His critics say he has left a legacy of hard feelings. They say Lovett collected high legal fees, and that he left them the chore of keeping local governments happy once a franchise was awarded.

Lovett rejects such criticism. "We universally advise all cable groups to propose only what they can deliver in the future, but to take full advantage of the almost revolutionary explosions of cable technology in doing so," he said in a written response to questions.

Some of Lovett's strongest critics come from Arlington and Alexandria, which were among the first jurisdictions in the area to award cable franchises. In Arlington, Arlington Telecommunications Corp. (Artec), the firm Lovett helped win the county franchise in 1972, nearly collapsed last year. "Many or most of the problems that the Arlington system has had with its franchise can be attributed to the over-promises made by the cable team during the initial franchising process," says Thomas W. Richards, Artec president.

Richards cites the commitments by the fledgling cable company to provide public access and local origination programming, and to dedicate a half-dozen channels for public programming. Although Richards concedes that local shareholders agreed to all the provisions of the proposal, he maintains that they depended on Lovett and others to prepare their application and were not fully aware of what it contained.

Lovett rejects the criticism in Arlington. Arlington's financial problems, he says, are "minor and temporary," and were caused by adverse economic conditions and regulatory battles.

"The economic climate at the time of the Arlington award was considerably depressed, and the franchisee also faced a difficult battle before the Federal Communications Commission with the four VHF television licensees in the District, including a TV station then owned by the Washington Post," he says. "These stations attempted to thwart the efforts of Arlington residents to receive Baltimore TV signals over the Arlington CATV system."

The firm Lovett helped in Alexandria also encountered financial troubles and was sold two years after the franchise was awarded to a subsidiary of The Tribune Co. of Chicago. The deal nonetheless brought healthy profits to its local investors. Stock listed in Ford's name, for the benefit of himself and others, yielded about $1 million. Smith, who now serves as the chairman of the Tribune-owned cable system there, says Lovett wrote the group's cable application and included more than the company could reasonably deliver. Smith acknowledges that he agreed to the provisions of the proposal, but says he and other investors inexperienced in cable relied on Lovett's judgment and did not read the entire proposal before submitting it to the city.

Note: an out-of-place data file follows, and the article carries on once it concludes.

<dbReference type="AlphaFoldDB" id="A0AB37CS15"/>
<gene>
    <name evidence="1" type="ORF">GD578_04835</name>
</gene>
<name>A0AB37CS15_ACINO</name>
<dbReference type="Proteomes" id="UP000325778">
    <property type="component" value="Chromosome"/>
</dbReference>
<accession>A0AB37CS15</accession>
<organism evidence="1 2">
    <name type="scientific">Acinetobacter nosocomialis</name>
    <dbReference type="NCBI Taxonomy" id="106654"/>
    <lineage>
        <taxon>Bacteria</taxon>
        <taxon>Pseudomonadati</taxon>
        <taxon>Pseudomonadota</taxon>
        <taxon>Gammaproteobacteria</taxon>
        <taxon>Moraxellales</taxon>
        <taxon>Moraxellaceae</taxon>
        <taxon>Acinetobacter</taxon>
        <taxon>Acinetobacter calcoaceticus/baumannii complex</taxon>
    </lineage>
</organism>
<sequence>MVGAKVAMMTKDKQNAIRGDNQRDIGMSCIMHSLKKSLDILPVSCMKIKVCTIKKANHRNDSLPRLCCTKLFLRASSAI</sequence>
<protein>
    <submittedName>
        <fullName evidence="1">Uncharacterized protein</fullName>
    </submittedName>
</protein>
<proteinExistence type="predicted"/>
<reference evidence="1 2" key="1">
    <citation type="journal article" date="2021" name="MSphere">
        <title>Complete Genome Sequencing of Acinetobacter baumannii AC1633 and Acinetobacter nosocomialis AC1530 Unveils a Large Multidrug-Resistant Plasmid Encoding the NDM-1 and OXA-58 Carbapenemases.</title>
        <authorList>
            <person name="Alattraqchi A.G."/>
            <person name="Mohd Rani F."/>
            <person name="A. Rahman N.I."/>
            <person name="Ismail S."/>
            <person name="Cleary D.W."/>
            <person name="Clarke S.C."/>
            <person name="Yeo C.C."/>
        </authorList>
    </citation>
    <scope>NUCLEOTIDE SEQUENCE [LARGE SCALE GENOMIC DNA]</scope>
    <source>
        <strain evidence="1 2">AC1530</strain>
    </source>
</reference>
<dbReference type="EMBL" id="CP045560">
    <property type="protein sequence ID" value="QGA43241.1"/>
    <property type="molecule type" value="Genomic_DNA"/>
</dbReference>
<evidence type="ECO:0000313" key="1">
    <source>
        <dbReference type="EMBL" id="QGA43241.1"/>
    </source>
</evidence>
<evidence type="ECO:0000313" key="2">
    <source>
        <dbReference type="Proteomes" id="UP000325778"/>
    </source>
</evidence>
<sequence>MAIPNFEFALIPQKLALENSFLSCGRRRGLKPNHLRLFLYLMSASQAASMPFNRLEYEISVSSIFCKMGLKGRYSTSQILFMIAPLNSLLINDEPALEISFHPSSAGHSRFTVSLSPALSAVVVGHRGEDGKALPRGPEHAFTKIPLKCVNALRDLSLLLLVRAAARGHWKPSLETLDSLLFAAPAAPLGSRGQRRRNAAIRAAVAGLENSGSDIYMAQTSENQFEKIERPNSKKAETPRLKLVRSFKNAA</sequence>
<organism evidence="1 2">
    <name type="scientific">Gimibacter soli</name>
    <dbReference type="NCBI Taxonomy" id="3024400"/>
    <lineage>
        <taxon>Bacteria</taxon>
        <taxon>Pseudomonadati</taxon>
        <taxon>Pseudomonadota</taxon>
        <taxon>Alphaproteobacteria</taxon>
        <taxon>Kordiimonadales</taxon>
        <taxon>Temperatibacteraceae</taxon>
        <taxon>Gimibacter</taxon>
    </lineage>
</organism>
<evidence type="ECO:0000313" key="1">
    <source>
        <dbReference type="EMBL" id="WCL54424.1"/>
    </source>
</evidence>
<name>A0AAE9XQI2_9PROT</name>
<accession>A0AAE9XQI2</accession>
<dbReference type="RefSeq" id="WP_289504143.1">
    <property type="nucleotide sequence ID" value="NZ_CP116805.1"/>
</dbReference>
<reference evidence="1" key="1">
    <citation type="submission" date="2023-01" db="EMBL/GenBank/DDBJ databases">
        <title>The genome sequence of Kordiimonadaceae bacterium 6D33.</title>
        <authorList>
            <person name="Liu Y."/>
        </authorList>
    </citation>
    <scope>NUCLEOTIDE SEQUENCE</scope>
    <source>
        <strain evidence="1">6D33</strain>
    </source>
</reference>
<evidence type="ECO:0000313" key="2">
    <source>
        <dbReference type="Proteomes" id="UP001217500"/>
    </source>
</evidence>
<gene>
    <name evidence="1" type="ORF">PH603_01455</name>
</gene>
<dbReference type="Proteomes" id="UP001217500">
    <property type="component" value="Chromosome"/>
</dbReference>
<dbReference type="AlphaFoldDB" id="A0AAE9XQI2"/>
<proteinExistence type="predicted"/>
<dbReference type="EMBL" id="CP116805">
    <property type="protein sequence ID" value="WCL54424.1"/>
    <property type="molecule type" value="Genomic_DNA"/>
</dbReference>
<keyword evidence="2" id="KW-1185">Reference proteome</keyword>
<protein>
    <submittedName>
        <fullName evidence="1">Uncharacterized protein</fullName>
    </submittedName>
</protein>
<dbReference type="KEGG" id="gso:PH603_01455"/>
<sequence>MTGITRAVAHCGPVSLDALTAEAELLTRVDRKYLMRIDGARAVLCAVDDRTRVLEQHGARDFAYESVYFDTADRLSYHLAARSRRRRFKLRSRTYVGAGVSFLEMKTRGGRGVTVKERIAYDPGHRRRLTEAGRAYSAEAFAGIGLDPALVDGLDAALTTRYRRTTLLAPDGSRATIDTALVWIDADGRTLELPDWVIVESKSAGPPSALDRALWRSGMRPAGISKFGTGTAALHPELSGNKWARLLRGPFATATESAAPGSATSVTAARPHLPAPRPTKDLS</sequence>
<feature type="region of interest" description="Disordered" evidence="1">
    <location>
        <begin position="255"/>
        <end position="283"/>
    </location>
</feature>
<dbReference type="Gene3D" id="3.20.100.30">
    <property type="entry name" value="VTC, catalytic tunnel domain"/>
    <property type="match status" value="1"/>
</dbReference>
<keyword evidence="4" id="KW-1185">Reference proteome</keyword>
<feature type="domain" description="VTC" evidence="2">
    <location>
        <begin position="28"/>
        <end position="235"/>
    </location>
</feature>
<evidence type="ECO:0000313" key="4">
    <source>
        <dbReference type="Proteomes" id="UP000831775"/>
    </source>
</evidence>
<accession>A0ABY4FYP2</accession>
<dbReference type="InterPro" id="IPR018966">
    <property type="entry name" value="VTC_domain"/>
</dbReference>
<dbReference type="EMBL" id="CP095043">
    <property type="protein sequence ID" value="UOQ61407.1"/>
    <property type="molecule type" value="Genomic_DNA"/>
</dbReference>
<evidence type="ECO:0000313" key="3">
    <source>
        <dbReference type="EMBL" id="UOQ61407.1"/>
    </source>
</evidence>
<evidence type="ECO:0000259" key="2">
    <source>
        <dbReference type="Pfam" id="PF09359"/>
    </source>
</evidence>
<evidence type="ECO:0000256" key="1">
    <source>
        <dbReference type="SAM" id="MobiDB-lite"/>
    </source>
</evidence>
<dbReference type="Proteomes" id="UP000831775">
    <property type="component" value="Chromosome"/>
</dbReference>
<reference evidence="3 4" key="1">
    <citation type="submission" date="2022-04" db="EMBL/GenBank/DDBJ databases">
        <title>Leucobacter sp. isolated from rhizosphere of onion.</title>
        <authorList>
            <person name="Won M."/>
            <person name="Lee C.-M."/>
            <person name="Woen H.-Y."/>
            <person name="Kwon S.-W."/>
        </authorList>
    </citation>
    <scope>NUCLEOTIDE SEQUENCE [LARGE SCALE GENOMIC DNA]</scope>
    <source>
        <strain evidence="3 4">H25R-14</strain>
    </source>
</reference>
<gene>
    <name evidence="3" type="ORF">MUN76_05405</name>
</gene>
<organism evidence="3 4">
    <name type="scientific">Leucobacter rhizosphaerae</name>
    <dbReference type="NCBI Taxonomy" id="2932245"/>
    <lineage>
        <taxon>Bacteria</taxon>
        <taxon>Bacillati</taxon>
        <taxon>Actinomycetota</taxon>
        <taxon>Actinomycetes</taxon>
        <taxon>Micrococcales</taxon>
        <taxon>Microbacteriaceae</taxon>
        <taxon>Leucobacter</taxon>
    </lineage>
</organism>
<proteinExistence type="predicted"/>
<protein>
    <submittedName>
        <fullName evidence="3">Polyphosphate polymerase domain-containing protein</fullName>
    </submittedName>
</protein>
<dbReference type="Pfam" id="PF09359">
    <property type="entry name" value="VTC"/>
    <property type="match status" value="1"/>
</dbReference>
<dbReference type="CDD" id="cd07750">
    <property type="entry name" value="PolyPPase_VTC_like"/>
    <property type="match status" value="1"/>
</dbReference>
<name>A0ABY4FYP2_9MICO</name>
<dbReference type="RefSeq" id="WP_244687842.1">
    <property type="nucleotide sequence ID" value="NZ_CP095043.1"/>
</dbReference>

Smith believes that Lovett's firm billed the Alexandria group for unnecessary legal work. "They actually prepared an application for the Alexandria franchise five years before there was an ordinance," he said.

Lovett responds that his law firm offered the Alexandria company good advice, sent them bills that were lower than his standard rate, and prepared an application well in advance in an effort to educate the city council about the complicated questions associated with cable franchising.

"At the time that we were retained originally by the Alexandria group, the best initial strategy to encourage a city to go forward with its consideration of a franchise application was to prepare a draft document that could be informally reviewed by city officials along with the applicant's request to accept and process applications," he says.

". . . Over the years, we have found that those applicants who provide the most assistance in the preapplication period tend to receive extra credit for those good faith efforts in helping the city develop the process." Besides, Lovett adds, "our advice overall must have some benefit because our clients have prevailed in more cases than not."

Ford, Lovett's law partner at the time, also disagrees with Smith. "It's easy for people to criticize me. People know me," says Ford, who joined Lovett's law firm in 1970 and left last year in what Lovett describes as a disagreement over workload and fees. "As a matter of fact," says Ford, who lives in Alexandria's Old Town, "they wouldn't have had the franchise at all if it hadn't been for me."

Lovett's performance in Maryland draws mixed reviews.